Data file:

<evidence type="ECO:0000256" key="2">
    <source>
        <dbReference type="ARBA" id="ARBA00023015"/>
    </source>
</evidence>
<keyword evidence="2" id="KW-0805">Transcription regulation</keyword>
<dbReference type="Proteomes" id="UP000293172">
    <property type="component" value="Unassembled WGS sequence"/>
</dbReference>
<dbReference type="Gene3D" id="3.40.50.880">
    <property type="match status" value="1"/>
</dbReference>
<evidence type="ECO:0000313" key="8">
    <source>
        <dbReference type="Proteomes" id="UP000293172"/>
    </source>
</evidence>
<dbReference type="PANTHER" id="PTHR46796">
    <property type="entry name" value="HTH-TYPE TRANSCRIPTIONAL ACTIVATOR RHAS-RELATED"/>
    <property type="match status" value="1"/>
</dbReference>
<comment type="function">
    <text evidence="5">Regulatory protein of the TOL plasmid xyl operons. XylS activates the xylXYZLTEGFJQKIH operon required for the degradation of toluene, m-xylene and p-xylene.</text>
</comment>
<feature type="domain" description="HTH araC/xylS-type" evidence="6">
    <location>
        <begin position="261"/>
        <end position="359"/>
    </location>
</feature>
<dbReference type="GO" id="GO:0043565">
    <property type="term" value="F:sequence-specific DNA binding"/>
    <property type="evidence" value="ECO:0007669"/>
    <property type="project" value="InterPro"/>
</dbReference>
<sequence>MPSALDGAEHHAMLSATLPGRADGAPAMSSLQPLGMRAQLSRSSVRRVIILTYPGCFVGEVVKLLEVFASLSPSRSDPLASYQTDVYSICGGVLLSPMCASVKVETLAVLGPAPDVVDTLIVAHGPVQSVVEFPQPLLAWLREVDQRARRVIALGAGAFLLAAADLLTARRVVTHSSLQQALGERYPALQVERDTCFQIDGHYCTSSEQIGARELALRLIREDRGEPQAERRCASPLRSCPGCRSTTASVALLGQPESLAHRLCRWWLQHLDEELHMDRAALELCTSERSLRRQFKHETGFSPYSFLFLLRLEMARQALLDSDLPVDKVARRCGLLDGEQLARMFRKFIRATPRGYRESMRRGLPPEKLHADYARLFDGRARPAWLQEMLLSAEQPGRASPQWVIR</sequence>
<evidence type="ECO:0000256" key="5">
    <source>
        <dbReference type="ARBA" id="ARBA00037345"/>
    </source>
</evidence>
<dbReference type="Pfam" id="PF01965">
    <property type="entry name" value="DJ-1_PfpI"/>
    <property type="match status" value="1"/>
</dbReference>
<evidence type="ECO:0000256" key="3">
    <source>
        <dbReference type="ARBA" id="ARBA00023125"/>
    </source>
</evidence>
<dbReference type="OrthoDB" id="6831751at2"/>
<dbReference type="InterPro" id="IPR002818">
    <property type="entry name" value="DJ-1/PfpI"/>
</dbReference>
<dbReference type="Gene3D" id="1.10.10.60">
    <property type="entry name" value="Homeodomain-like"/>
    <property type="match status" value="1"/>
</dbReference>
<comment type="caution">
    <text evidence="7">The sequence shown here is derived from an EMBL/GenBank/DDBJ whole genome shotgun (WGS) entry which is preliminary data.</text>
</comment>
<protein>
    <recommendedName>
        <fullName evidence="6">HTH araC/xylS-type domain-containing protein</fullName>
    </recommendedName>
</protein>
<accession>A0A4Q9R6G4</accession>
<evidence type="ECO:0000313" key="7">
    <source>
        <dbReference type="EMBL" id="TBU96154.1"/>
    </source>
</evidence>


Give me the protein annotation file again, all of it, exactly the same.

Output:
<evidence type="ECO:0000256" key="2">
    <source>
        <dbReference type="ARBA" id="ARBA00023015"/>
    </source>
</evidence>
<keyword evidence="2" id="KW-0805">Transcription regulation</keyword>
<dbReference type="Proteomes" id="UP000293172">
    <property type="component" value="Unassembled WGS sequence"/>
</dbReference>
<dbReference type="Gene3D" id="3.40.50.880">
    <property type="match status" value="1"/>
</dbReference>
<evidence type="ECO:0000313" key="8">
    <source>
        <dbReference type="Proteomes" id="UP000293172"/>
    </source>
</evidence>
<dbReference type="PANTHER" id="PTHR46796">
    <property type="entry name" value="HTH-TYPE TRANSCRIPTIONAL ACTIVATOR RHAS-RELATED"/>
    <property type="match status" value="1"/>
</dbReference>
<comment type="function">
    <text evidence="5">Regulatory protein of the TOL plasmid xyl operons. XylS activates the xylXYZLTEGFJQKIH operon required for the degradation of toluene, m-xylene and p-xylene.</text>
</comment>
<feature type="domain" description="HTH araC/xylS-type" evidence="6">
    <location>
        <begin position="261"/>
        <end position="359"/>
    </location>
</feature>
<dbReference type="GO" id="GO:0043565">
    <property type="term" value="F:sequence-specific DNA binding"/>
    <property type="evidence" value="ECO:0007669"/>
    <property type="project" value="InterPro"/>
</dbReference>
<sequence>MPSALDGAEHHAMLSATLPGRADGAPAMSSLQPLGMRAQLSRSSVRRVIILTYPGCFVGEVVKLLEVFASLSPSRSDPLASYQTDVYSICGGVLLSPMCASVKVETLAVLGPAPDVVDTLIVAHGPVQSVVEFPQPLLAWLREVDQRARRVIALGAGAFLLAAADLLTARRVVTHSSLQQALGERYPALQVERDTCFQIDGHYCTSSEQIGARELALRLIREDRGEPQAERRCASPLRSCPGCRSTTASVALLGQPESLAHRLCRWWLQHLDEELHMDRAALELCTSERSLRRQFKHETGFSPYSFLFLLRLEMARQALLDSDLPVDKVARRCGLLDGEQLARMFRKFIRATPRGYRESMRRGLPPEKLHADYARLFDGRARPAWLQEMLLSAEQPGRASPQWVIR</sequence>
<evidence type="ECO:0000256" key="5">
    <source>
        <dbReference type="ARBA" id="ARBA00037345"/>
    </source>
</evidence>
<dbReference type="Pfam" id="PF01965">
    <property type="entry name" value="DJ-1_PfpI"/>
    <property type="match status" value="1"/>
</dbReference>
<evidence type="ECO:0000256" key="3">
    <source>
        <dbReference type="ARBA" id="ARBA00023125"/>
    </source>
</evidence>
<dbReference type="OrthoDB" id="6831751at2"/>
<dbReference type="InterPro" id="IPR002818">
    <property type="entry name" value="DJ-1/PfpI"/>
</dbReference>
<dbReference type="Gene3D" id="1.10.10.60">
    <property type="entry name" value="Homeodomain-like"/>
    <property type="match status" value="1"/>
</dbReference>
<comment type="caution">
    <text evidence="7">The sequence shown here is derived from an EMBL/GenBank/DDBJ whole genome shotgun (WGS) entry which is preliminary data.</text>
</comment>
<protein>
    <recommendedName>
        <fullName evidence="6">HTH araC/xylS-type domain-containing protein</fullName>
    </recommendedName>
</protein>
<accession>A0A4Q9R6G4</accession>
<evidence type="ECO:0000313" key="7">
    <source>
        <dbReference type="EMBL" id="TBU96154.1"/>
    </source>
</evidence>